3 Reasons Romney Showed Us He Does Not Care About Millennials

As Mitt Romney approached the podium to officially accept the Republican nomination for president, we all wondered, with 30 million American viewers, what would he say? Would he explain the Romney-Ryan budget plan? Would he lay out specific paths to job creation? Would he show a “constitutional” way to reform our health care system? Would he make proposals to reinvigorate our floundering schools?

So, what is Mitt Romney’s vision for America, particularly its youth? Still blurry.

Romney told us all about his father, George, and Ann’s “heroism” in the home, but he did not speak to one particular policy proposal for longer than a sentence (although admittedly candidates typically don’t.) Particularly neglected in Romney’s mismatched tales of American greatness were the millennials. That’s a mistake.

In the 2008 election, Obama won 66% of the votes from those under age 30 according to the Pew Research Center. One may chalk this up to the stereotype that young voters are more liberal; however, in 2000, the party affiliation of millennials was split. So what is Romney doing to woo young voters? Precious little.

Romney did, however, attempt to reach disheartened Obama-supporters in general. He spoke to non-partisanship and Americans coming together after elections, but ended up sounding like a father saying, “Its okay, we all make mistakes.”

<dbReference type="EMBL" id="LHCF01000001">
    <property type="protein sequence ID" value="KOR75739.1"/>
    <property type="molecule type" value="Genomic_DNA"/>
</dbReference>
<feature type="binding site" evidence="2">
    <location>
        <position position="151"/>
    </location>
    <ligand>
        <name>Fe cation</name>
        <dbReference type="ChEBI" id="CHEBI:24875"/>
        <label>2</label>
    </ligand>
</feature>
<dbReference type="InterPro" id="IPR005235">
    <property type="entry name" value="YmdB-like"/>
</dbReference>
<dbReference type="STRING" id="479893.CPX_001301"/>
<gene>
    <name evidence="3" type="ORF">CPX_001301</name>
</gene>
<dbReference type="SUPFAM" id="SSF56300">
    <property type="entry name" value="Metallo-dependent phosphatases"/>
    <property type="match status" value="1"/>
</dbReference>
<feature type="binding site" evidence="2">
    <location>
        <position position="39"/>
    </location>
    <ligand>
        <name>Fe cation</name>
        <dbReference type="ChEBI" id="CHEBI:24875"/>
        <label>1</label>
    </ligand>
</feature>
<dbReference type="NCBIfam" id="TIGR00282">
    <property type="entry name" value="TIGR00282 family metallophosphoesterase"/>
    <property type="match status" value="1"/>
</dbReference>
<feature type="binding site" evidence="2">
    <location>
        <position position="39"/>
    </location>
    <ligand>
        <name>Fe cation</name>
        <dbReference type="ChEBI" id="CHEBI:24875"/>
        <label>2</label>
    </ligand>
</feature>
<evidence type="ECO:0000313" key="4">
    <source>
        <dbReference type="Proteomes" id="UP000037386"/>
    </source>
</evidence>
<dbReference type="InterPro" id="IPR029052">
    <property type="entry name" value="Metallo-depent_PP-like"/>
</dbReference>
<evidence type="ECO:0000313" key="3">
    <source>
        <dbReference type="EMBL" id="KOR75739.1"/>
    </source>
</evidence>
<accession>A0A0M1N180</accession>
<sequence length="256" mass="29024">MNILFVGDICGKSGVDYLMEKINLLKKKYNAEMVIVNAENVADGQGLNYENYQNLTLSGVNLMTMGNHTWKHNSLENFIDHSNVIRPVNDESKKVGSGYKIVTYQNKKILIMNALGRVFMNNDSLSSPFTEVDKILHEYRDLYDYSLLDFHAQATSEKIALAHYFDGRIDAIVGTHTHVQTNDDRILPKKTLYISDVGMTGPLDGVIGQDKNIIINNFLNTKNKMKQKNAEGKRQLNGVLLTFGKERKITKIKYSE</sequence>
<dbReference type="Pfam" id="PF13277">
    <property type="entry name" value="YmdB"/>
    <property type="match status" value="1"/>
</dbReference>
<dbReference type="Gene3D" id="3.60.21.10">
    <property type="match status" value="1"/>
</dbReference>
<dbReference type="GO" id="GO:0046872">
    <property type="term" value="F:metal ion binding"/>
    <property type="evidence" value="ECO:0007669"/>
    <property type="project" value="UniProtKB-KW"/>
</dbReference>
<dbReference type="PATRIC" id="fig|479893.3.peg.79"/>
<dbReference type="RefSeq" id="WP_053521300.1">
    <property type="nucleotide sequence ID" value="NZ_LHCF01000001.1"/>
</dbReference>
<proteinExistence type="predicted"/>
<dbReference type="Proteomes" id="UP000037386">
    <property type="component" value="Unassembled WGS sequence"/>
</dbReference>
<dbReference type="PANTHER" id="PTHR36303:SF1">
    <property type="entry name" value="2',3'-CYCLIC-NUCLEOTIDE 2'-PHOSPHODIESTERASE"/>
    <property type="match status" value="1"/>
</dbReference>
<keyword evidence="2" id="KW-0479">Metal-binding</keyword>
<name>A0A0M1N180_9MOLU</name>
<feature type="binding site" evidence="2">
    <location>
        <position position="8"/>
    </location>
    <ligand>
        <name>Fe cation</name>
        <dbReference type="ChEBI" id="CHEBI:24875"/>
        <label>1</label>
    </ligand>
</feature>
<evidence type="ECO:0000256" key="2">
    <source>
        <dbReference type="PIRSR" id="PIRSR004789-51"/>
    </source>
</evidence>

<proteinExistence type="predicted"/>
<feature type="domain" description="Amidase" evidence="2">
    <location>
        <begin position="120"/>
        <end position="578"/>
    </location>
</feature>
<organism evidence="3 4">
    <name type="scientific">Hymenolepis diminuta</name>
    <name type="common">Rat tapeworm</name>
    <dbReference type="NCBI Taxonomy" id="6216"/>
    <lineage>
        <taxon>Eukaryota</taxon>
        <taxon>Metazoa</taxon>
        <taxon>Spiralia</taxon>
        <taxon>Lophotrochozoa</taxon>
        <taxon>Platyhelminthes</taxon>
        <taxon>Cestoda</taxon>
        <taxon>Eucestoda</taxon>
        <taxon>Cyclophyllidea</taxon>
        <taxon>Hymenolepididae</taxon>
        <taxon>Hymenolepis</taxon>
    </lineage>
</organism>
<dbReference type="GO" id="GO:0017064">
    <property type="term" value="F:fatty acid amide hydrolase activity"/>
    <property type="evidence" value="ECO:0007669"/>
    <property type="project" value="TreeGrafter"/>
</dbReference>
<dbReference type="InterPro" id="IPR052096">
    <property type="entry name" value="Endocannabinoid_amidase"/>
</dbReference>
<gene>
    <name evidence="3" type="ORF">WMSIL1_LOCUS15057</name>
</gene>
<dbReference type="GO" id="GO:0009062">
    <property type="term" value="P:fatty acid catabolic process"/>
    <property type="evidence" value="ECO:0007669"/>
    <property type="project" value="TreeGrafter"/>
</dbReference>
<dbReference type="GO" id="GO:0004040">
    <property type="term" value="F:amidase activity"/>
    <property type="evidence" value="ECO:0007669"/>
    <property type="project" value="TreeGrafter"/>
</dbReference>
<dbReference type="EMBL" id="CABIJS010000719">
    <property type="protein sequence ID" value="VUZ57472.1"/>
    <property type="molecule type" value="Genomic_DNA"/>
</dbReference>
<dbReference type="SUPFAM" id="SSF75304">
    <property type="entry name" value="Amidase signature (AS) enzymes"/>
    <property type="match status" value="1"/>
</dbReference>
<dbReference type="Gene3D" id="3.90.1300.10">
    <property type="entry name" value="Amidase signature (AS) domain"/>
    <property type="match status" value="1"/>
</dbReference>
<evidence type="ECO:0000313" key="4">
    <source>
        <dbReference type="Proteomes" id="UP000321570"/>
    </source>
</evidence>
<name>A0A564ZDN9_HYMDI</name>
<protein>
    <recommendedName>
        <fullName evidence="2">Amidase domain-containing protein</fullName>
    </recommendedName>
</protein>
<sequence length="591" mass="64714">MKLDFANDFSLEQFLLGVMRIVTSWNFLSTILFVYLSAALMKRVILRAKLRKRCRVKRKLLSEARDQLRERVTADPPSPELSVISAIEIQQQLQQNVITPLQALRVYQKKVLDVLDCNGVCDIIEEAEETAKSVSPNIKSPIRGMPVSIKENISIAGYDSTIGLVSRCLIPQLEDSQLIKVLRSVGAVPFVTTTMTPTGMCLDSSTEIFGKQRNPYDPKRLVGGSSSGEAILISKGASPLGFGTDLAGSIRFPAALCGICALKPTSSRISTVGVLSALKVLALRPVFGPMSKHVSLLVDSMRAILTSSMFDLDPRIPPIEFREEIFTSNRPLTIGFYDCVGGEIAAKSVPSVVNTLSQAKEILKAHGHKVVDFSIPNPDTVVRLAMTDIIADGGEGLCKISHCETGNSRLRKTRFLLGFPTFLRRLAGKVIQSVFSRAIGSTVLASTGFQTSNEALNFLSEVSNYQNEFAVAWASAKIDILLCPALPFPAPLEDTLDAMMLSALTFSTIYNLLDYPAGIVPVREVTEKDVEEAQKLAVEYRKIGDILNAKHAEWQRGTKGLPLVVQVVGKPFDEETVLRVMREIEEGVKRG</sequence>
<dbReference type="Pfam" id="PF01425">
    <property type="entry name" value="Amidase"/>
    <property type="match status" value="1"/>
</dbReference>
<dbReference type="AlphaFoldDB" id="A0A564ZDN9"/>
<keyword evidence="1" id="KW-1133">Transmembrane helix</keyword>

Despite this, a few differences can be deciphered for millennials under a Romney administration.

1) Employment, gun-in-hand

Buck up, boys. Romney “will preserve a military that is so strong, no nation would ever dare to test it.” And, although Romney reams Obama for thinking that government is an agent of job creation, he criticized him for eliminating jobs by cutting back the military. Romney is missing one small detail though: military jobs are government jobs.

2) You’re going to build it!

For all of those unemployed college graduates, create your own job. Romney championed small businesses, pledging to simplify regulations and reduce taxes on businesses. If one message rings true of the entire RNC, it’s that listen ‘Bama, we did build that! And, we get it.

3) Choose success

Romney doesn’t want Americans to be afraid of success, and our schools shouldn’t be either. He championed parental choice in primary and secondary schools and his campaign website demands that “college must be available and affordable.” Still no word on how Romney plans to do that. Instead of a botched ode to Neil Armstrong and an account of how we hugged our kids a little longer in the recession, Romney should have used his airtime explaining the success Massachusetts schools experienced while he was governor.

From Clint Eastwood’s blathering to Romney’s grandchildren playing with balloons, I still wonder, what was the point? Romney referenced “the America won for us by the greatest generation.” Clearly, that’s the generation he cares about.

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McKenzie Ann Snow

McKenzie Ann Snow earned a B.S. in Political Science, Pre-Law from Kansas State University. As a Rotary Ambassadorial Scholar, she is currently pursuing her M.S. in International Development and Management at Lund University in Sweden. McKenzie will then serve as a 2012-2013 Fulbright English Teaching Assistant in South Africa, during which time, she intends to conduct her master’s research. In South Africa she is interested in school choice and aims to build on concepts in her bachelor’s research, in which she compared privately-funded and publicly-funded child welfare institutions in Ghana. In addition to aspects of child capacity, she is also interested in the effects of international trade policy on developing economies and the effects of agricultural subsidies on international food security.

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